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Forgetting Why We Came

I tried not to laugh - at least no so that she could see.

Braving the self-check line at a local supermarket, I noticed a well-dressed, middle-aged woman at the register beside me. She wasn’t buying much and she quickly scanned her items, bagged them, and paid for her purchases.

As she pushed her cart past me to leave, I heard the man behind her. “Ma’am. Ma’am! Aren’t these yours?” he asked pointing to her bags still on the counter.

The lady had gone shopping, found what she wanted, paid for it, and had promptly forgotten the very thing she came for.

It’s easy to do. We get distracted. We know we need the items, but our mind is on something else.

It’s easy to do on Sundays, too. We go to the spiritual supermarket (church) and see a few things we need. We may even hand our money to the cashiers. But it’s so easy to forget to take anything home with us.

All that “love each other” and “do good” and “serve” looks good on the shelf. But taking it home and using it is another story.

Not a new problem. A young preacher named Timothy was warned to beware of people who like to check out the things of God, but fail to take them home. “There will be terrible times in the last days,” Paul tells him. “People will be lovers of themselves, lovers of money . . . disobedient to their parents . . . without love, unforgiving, slanderous, without self-control . . . lovers of pleasure rather than lovers of God-- having a form of godliness but denying its power” (2 Timothy 3:1-5).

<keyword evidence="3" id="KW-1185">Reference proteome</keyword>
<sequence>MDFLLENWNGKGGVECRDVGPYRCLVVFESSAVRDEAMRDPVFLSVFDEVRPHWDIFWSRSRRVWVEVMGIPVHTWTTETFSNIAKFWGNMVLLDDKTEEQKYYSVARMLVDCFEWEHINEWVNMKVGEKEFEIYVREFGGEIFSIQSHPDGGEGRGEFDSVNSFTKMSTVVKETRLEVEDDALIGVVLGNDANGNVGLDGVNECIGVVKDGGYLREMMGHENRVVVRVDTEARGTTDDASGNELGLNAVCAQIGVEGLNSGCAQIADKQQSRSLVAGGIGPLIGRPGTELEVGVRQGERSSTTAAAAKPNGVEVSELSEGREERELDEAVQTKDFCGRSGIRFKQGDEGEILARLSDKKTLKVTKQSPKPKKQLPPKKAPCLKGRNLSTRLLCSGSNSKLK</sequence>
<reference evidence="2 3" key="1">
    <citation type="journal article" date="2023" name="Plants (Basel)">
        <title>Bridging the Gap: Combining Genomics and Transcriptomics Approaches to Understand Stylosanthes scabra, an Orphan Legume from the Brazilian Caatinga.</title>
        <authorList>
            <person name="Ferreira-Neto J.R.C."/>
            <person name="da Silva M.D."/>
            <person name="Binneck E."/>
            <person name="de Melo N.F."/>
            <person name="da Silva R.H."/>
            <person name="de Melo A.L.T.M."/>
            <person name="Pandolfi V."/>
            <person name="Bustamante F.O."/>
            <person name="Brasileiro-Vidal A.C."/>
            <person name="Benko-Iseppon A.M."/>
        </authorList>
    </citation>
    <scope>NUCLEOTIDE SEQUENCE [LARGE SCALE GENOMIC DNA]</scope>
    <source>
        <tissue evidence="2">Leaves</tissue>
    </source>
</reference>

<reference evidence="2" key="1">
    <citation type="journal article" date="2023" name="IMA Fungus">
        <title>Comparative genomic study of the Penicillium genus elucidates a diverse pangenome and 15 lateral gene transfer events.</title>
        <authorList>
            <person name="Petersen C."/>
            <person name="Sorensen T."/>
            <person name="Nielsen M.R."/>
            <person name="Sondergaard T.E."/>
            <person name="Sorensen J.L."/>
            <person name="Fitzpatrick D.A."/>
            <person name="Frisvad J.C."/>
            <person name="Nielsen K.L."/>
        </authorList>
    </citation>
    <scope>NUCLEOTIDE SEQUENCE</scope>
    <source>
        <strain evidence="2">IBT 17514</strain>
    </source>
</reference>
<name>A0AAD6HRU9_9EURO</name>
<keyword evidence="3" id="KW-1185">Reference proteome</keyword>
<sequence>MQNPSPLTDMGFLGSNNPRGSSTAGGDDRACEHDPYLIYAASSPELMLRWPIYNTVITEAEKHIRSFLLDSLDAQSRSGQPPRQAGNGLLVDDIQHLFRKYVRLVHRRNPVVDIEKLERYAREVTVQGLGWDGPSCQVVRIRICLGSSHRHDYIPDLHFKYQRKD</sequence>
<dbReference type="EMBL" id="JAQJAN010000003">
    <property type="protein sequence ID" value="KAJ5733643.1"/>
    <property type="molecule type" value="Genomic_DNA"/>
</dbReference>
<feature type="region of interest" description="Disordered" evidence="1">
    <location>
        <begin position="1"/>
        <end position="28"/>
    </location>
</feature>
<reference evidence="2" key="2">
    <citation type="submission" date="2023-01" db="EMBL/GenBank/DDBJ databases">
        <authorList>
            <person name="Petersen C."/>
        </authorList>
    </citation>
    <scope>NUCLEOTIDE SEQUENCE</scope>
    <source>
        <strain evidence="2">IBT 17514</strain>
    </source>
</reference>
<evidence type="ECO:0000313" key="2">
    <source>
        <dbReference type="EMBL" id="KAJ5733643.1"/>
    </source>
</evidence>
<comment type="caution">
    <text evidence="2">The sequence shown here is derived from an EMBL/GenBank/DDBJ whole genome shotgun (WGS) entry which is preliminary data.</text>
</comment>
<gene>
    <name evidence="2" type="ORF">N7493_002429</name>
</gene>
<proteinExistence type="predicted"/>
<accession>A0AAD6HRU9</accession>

If I understand what that’s about, it’s referring to people who go to church, or casually talk about believing, or forward emails about loving Jesus. But the way they live doesn’t seem to be changing to follow the teaching of Jesus. There is a form of godliness – some religiousness, but no powerful transformation.

Since I watched that lady walk off without her purchases, I’ve tried to be more careful not to do the same (lest someone write about me!). More importantly, I need to guard against doing that spiritually. It would be tragic to have the best that God offers right there in my cart, already paid for with the life of his son, and then fail to take it home.


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